Fairfield Ledger

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Neighbors Growing Together | Aug 19, 2018

Green Iowa to close Fairfield branch

Group dedicated to improving energy-efficiency, will open branch in Davenport
By Andy Hallman, Ledger news editor | Aug 10, 2018
Photo by: ANDY HALLMAN/Ledger photo Members of the Fairfield branch of Green Iowa Americorps, from left, Mary Braasch, Kathleen Reed and Charlie Hutchings partner with Paula Armstrong of the Fairfield Beautification Commission to clean up Heritage Courtyard near the intersection of West Burlington Avenue and North Second Street. Green Iowa Americorps announced that it will close its Fairfield office in September.

Green Iowa Americorps has announced that it plans to close its Fairfield branch in early September.

Fairfield has had a Green Iowa Americorps office since 2014 thanks to host Maharishi University of Management.

Green Iowa program director Ashley Craft said the organization feels it has done great work in Fairfield during the past four years, but now other cities need help more than Fairfield. The group plans to open a branch in Davenport shortly after it closes its office here.

Green Iowa’s mission is improving energy efficiency through a series of programs that include home energy audits, free materials and labor to weatherize homes, and energy-related educational programs.


Early days

Lonnie Gamble is an assistant professor in the Sustainable Living Department at M.U.M. and one of the department’s founding faculty members. Green Iowa Americorps had worked closely with the Sustainable Living Department on projects, and had toured the town’s tiny houses, before opening the Fairfield chapter four years ago.

Green Iowa Americorps started in 2008 in response to the flooding in Cedar Falls. The organization began in the Center for Energy & Environmental Education at the University of Northern Iowa.

“The floods impacted so many houses and displaced low-income people,” Craft said. “It brought the impact of climate change to the forefront and made us focus on the environment.”



The organization branched out from its original Cedar Falls office into other big cities in the state. It now has chapters in six other locations: Des Moines, Cedar Rapids, Dubuque, Iowa City, Decorah, and for one more month, Fairfield.

Craft said Fairfield residents are proactive in energy conservation and have many sustainability initiatives available to them.

“They’re already engaged, already educated and already making sustainable choices,” she said. “As we look to expand to new locations, we feel confident Fairfield will still make great strides in sustainability and environmental education.”



Improving residential energy efficiency is one of the group’s top priorities. It starts with a home energy audit, which tells volunteers where heat is escaping. The next step is weatherization, which involves caulking around windows, installing weather strips on door frames, insulating the attic, insulating hot and cold water pipes with foam sleeves, replacing old lightbulbs with efficient Light Emitting Diodes (LEDs) and using low-flow sink and shower heads.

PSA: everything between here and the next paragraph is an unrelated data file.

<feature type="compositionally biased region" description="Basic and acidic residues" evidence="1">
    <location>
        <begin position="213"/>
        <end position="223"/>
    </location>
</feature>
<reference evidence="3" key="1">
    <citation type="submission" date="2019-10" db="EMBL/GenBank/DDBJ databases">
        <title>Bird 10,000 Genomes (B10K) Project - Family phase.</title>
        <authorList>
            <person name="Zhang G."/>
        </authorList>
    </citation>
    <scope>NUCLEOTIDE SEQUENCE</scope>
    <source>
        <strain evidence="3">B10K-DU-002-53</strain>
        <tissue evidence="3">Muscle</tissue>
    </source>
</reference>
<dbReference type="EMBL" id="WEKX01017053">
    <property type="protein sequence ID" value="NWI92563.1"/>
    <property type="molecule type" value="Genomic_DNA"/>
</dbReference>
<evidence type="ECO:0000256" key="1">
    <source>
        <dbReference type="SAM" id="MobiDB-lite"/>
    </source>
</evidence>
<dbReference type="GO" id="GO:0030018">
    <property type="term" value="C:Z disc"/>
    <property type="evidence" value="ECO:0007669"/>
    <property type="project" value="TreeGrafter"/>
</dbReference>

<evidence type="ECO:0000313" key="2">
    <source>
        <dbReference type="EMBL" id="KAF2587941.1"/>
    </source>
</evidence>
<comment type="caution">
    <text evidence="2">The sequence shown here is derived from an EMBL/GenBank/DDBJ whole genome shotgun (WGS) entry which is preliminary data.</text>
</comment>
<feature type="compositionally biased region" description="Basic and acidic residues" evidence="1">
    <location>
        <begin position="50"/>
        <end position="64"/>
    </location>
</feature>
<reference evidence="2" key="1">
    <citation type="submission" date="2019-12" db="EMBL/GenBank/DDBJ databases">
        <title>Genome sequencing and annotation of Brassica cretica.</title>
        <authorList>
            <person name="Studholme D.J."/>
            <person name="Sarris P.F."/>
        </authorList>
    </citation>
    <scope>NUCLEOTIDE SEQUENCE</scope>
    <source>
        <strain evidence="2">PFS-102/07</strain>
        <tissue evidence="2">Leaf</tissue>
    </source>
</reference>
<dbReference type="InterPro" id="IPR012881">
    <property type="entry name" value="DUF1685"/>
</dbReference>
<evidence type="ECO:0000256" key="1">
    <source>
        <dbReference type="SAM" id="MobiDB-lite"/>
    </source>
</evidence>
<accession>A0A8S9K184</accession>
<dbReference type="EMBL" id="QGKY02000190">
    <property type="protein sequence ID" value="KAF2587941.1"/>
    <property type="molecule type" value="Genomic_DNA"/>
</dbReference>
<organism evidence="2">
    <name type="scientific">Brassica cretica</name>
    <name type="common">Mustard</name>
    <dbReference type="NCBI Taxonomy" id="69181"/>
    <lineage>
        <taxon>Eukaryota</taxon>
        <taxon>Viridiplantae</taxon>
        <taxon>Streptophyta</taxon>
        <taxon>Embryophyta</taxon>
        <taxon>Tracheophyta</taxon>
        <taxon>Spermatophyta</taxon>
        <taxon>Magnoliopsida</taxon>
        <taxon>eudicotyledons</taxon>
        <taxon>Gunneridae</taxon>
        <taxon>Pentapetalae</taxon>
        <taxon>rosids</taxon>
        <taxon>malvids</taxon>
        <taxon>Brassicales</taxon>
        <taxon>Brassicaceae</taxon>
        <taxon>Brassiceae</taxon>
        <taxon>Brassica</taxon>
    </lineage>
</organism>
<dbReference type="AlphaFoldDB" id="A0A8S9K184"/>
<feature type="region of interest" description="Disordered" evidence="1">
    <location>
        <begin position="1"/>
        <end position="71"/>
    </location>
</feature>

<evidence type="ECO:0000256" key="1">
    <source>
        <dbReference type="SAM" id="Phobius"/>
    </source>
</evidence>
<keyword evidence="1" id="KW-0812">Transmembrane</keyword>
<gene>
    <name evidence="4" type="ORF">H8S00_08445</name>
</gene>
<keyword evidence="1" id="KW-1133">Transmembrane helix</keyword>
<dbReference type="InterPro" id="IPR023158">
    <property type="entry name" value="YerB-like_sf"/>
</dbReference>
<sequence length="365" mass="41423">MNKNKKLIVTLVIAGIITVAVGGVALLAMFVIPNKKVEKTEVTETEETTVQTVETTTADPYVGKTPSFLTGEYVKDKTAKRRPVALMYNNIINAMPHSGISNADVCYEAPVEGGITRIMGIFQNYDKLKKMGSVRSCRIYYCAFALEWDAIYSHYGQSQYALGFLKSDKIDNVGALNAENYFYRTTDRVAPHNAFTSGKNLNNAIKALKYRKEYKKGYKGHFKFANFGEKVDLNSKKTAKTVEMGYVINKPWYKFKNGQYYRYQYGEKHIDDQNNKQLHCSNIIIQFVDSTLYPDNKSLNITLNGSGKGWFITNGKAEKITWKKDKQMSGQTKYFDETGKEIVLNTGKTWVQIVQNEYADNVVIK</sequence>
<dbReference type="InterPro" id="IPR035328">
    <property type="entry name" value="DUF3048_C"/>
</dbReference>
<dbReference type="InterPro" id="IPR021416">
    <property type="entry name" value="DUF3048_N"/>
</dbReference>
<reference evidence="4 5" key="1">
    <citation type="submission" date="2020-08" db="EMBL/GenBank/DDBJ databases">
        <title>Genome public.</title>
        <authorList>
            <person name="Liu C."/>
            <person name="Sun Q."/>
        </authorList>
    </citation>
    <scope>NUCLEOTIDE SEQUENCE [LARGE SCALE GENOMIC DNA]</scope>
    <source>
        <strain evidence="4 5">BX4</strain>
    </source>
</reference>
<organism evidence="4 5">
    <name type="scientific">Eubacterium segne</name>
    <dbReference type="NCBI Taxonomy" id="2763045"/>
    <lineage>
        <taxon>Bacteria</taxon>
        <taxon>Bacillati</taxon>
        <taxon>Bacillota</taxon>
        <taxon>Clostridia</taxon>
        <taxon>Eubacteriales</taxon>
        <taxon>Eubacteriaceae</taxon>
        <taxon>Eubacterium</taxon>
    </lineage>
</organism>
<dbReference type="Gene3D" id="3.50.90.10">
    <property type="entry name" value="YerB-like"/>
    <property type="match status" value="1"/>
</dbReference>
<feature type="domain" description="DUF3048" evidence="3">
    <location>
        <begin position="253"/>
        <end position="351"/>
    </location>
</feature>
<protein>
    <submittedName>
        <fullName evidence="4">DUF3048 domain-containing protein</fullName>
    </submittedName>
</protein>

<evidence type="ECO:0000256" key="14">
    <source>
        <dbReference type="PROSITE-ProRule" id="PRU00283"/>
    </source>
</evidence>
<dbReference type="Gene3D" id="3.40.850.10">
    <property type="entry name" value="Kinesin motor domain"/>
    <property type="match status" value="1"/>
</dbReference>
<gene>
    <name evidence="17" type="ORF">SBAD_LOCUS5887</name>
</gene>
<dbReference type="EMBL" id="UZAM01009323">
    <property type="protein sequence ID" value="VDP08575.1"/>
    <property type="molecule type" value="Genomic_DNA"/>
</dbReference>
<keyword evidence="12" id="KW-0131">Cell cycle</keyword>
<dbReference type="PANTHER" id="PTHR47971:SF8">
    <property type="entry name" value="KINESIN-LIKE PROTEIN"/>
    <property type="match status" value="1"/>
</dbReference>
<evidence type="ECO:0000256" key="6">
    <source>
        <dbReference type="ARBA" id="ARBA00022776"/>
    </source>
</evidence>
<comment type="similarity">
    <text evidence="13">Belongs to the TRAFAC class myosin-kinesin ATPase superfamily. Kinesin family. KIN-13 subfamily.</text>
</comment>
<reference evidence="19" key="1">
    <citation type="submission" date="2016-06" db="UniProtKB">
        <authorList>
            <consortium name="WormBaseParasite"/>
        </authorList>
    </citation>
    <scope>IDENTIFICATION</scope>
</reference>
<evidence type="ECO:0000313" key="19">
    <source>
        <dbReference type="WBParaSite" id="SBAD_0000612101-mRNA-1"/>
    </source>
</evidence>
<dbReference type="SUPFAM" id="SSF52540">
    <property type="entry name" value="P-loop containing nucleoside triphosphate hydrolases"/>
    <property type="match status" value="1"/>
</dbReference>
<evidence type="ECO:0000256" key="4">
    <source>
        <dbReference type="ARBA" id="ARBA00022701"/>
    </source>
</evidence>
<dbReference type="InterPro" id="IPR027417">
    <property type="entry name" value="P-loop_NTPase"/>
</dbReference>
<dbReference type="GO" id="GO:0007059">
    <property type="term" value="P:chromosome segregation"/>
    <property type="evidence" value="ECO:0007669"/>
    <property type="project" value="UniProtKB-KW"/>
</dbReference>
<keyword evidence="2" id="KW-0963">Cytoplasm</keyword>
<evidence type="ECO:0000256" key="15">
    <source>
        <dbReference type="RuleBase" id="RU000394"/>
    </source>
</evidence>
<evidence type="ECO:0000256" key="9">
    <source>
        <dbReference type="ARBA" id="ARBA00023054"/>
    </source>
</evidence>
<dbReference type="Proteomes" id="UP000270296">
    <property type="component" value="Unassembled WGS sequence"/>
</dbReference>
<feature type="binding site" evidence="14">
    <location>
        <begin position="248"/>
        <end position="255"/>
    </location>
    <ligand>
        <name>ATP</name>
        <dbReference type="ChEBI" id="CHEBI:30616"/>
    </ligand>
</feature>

Another prong in the group’s approach is environmental education. It does 50-60 programs per site every year.

Mary Braasch is Fairfield’s education coordinator, and has taught school children the value of sustainability. She’s done programs with seniors, too, such as hosting “green bingo” at the Fairfield Senior Citizen Center.

Fairfield volunteers Kathleen Reed and Charlie Hutchings said Green Iowa has given away plants to kids at the farmers market, and distributed pamphlets at public events such as Fairfield First Fridays. Braasch even dressed up as a flower as part of a program on bees.


Move to Quad Cities

Craft said the decision to close Fairfield’s office is not related to a drop in users or anything of that sort. She said it has more to do with the fact that as the group audits and weatherizes houses, over time it runs out of houses to do. Meanwhile, other cities that are much bigger than Fairfield are being neglected.

“We have wanted to expand to the Quad Cities for some time because of the age of its housing stock and because of its low-income demographics,” Craft said.

So far, the organization has chapters in only central and eastern Iowa, but that will change in 2019 when it opens a branch in Milford near Lake Okoboji.

Green Iowa Americorps is funed through many sources, the largest of which is a grant from the Corporation for National and Community Service. It also receives funds from state utilities and host partners.

Fairfield residents who wish to carry on Green Iowa’s mission after it leaves are urged to reach out to Sieda Community Action, which serves Jefferson County from its Ottumwa location, and can be reached at 641-682-8741. Craft also recommends getting involved in programs through M.U.M.’s Sustainable Living Department at www.mum.edu.


Comments (2)
Posted by: Aaron Phillips | Aug 14, 2018 10:08

Sorry to see it go; I've enjoyed a working relationship with Green Iowa Americorps and my RSVP senior volunteer organization since 2015, with a couple of us volunteers on board each year primarily to plant trees.  I've also enjoyed quite a few of the education programs they hosted in the SL building on MUM campus.  And my son appreciated, I'm sure, the employment opportunity!  You will be missed!  Best wishes for success in Davenport.

Posted by: Aaron Phillips | Aug 14, 2018 10:15

(I should identify myself in that last post.  It says, "Post by Aaron Phillips," who actually is our director in Ottumwa for United Way.  I'm John Miller, RSVP Jefferson County coordinator in Fairfield.)

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